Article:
BBC to increase non-Christian religious broadcasting
Posted: Mon, 14 Nov 2016
After criticising itself for devoting too much of its religious broadcasting to Christianity, the BBC is to consider increasing its religious broadcasting to allow more time for minority faiths.
Religious leaders have been invited by BBC director-general Lord Hall to "join discussions about plans for multi-faith coverage," the Times reported.
The Muslim Council of Britain has asked the BBC to consider broadcasting Islamic prayers.
The Times reported that an increase in broadcasting for minority faiths "would not be at the expense of Christian output" suggesting the BBC will move towards an overall increase in religious programming.
A BBC source told the Independent: "The BBC will do more to represent faiths across the board, and has specifically rejected the notion of in any way diminishing what it does around Christianity."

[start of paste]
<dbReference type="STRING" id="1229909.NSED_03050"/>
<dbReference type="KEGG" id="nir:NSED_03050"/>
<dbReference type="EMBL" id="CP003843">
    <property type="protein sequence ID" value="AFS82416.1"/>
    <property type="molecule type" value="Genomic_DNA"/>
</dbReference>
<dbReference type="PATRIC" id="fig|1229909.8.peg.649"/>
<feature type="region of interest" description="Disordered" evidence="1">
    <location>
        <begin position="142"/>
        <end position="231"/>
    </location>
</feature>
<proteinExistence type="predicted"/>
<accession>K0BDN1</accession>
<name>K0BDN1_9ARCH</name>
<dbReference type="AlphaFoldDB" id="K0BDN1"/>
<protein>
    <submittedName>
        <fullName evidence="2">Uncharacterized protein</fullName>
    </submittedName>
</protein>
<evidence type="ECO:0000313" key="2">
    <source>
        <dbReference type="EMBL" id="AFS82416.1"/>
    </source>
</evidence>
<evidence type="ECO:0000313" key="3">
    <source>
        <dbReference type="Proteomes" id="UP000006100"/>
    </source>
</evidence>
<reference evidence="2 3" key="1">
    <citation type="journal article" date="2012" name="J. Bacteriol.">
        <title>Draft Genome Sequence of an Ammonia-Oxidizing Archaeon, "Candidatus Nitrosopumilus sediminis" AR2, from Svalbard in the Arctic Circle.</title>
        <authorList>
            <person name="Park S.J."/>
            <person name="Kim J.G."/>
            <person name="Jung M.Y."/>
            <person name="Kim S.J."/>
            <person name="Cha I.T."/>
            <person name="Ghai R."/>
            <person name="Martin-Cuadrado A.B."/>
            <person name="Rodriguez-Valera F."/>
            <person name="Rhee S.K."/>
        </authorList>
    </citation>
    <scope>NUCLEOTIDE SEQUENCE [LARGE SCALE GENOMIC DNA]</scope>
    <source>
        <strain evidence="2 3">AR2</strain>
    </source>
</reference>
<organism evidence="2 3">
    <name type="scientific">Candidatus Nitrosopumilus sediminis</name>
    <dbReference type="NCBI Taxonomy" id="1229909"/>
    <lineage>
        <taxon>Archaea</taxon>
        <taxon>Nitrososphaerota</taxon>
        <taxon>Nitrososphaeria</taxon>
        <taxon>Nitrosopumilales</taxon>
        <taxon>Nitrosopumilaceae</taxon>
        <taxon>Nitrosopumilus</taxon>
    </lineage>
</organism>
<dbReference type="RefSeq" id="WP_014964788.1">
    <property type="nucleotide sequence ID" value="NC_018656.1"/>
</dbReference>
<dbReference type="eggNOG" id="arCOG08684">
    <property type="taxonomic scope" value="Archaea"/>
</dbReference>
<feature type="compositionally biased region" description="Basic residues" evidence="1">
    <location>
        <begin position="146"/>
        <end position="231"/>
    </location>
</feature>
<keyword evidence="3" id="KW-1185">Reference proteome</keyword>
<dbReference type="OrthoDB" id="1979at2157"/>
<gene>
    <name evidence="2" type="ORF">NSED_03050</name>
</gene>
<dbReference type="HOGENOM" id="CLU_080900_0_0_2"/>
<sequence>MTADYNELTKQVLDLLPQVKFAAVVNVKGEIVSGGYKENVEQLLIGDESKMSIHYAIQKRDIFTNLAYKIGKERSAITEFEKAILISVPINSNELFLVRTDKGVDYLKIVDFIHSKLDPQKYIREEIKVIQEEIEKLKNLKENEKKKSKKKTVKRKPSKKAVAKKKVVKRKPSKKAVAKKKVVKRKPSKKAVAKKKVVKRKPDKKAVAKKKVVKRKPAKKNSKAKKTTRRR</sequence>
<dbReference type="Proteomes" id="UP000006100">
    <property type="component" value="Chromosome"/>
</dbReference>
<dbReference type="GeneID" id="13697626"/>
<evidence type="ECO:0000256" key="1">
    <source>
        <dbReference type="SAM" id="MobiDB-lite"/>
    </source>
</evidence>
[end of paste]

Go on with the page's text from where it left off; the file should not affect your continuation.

Another BBC source told the Times that "Faith is remarkably important. The BBC can and must do more to ensure that the important role faith plays is recognised and reflected in our programming."
NSS campaigns director Stephen Evans said: "It's not the job of the BBC to promote religion. By ignoring the fact that religious broadcasting is the least popular genre amongst its viewers, the BBC risks alienating the non-religious majority.
"There are numerous niche channels offering round-the-clock religious programming for people that want that sort of thing. There is no need for the BBC to ramp up religious programming that few people are interested in. Increasing the total amount of religious broadcasting will simply mean producing more content that very few people enjoy or watch.
"There is a place for informative and thought-provoking religious programming that reflects the religion and belief demographics in the UK, but simply broadcasting acts of worship or religious messages would be the totally wrong approach."